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Proceedings Paper

Remote Sensing Of Ocean Physical Properties: A Comparison Of Raman And Brillouin Techniques
Author(s): Donald A Leonard; Harold E Sweeney
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Paper Abstract

The purpose of this paper is to introduce and survey the current state-of-the-art of remote sensing of the fundamental oceanographic physical parameters, i.e., temperature, salinity, density, and sound speed. Profiles of such parameters are the basic scientific and engineering data that are needed by the oceanographic community for many purposes, especially when available for mapping large areas of the ocean on a real-time or synoptic basis. Significant research efforts have been devoted to the development of laser radar remote sensing methods that employ either Raman or Brillouin scattering. The two techniques differ significantly both in the physical principles involved and the system components needed for each, as well as the applications areas for which each appears to be best suited. This paper will address the following topics: (1) the physical principles of the Raman and Brillouin methods; (2) experimental results that have been achieved; (3) the limiting interferences and noise sources; (4) performance and sensitivity limits; and (5) critical technology areas.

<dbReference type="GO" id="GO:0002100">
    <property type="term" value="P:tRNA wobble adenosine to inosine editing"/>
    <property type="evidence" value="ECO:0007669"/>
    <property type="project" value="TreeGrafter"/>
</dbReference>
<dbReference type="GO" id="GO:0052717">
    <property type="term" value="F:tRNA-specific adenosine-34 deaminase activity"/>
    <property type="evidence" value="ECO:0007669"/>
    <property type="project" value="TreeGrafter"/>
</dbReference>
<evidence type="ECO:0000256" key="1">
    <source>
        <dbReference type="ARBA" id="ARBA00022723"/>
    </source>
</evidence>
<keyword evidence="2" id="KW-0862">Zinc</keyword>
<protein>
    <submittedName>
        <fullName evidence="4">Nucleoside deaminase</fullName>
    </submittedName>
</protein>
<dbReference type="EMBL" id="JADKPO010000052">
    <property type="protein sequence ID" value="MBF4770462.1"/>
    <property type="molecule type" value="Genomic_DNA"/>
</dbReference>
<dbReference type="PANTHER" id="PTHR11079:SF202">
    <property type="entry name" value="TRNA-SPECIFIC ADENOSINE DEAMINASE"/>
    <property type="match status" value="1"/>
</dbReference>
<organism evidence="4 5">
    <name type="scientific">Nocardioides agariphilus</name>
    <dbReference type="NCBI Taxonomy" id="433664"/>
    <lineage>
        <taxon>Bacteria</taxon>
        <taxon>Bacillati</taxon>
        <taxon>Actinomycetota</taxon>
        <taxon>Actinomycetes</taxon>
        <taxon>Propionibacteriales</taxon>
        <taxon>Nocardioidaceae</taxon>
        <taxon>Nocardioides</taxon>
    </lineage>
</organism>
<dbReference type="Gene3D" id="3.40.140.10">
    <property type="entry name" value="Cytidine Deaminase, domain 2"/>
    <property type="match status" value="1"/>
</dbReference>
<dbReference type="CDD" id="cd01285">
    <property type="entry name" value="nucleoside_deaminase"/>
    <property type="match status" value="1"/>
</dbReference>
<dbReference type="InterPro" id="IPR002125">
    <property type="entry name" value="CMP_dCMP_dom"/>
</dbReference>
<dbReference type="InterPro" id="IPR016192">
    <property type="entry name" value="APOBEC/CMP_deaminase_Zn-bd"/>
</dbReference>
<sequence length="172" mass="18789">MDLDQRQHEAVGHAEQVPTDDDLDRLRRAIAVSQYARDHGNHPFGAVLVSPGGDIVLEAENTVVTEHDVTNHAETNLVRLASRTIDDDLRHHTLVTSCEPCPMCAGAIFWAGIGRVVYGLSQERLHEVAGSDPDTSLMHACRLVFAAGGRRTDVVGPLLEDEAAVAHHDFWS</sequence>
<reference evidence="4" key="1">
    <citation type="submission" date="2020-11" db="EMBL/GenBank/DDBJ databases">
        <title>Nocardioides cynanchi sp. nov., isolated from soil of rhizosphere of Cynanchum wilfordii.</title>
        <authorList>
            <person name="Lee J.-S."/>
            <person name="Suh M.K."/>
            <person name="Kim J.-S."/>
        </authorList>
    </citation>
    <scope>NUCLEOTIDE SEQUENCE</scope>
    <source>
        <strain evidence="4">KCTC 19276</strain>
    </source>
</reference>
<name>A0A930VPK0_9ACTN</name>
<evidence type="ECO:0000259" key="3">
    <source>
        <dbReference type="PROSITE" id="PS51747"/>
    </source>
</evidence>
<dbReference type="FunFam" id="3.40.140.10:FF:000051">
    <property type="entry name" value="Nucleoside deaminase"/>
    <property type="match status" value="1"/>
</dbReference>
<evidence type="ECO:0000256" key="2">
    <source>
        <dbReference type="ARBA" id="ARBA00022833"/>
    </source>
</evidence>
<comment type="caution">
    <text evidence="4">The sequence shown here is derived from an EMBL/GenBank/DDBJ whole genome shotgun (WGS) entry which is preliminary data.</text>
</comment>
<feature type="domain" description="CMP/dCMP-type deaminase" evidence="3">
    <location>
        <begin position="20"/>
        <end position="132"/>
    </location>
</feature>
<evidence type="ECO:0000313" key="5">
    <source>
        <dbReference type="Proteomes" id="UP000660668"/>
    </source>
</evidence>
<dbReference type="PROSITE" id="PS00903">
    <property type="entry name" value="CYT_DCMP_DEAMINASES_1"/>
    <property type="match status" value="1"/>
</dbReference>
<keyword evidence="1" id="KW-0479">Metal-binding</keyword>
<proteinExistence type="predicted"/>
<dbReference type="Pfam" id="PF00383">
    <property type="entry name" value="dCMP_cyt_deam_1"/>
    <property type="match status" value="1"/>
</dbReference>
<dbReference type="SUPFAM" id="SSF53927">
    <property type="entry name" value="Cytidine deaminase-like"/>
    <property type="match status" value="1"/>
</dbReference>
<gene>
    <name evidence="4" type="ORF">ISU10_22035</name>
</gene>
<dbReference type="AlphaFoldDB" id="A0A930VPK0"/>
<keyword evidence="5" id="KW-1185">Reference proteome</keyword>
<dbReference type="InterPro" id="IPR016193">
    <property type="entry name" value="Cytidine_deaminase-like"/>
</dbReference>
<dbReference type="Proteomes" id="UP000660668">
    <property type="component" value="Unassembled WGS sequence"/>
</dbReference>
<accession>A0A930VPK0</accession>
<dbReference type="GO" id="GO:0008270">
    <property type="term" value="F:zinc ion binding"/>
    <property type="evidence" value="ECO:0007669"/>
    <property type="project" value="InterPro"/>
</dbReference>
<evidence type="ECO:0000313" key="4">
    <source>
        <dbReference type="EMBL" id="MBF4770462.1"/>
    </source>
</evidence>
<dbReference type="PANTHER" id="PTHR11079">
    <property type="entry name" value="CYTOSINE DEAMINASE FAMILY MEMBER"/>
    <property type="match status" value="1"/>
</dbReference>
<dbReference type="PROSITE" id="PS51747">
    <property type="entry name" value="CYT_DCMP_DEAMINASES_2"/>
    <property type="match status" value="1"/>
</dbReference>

Paper Details

Date Published: 12 August 1988
PDF: 8 pages
Proc. SPIE 0925, Ocean Optics IX, (12 August 1988); doi: 10.1117/12.945749
Show Author Affiliations
Donald A Leonard, GTE Government Systems Corporation (United States)
Harold E Sweeney, GTE Government Systems Corporation (United States)

Published in SPIE Proceedings Vol. 0925:
Ocean Optics IX
Marvin A. Blizard, Editor(s)

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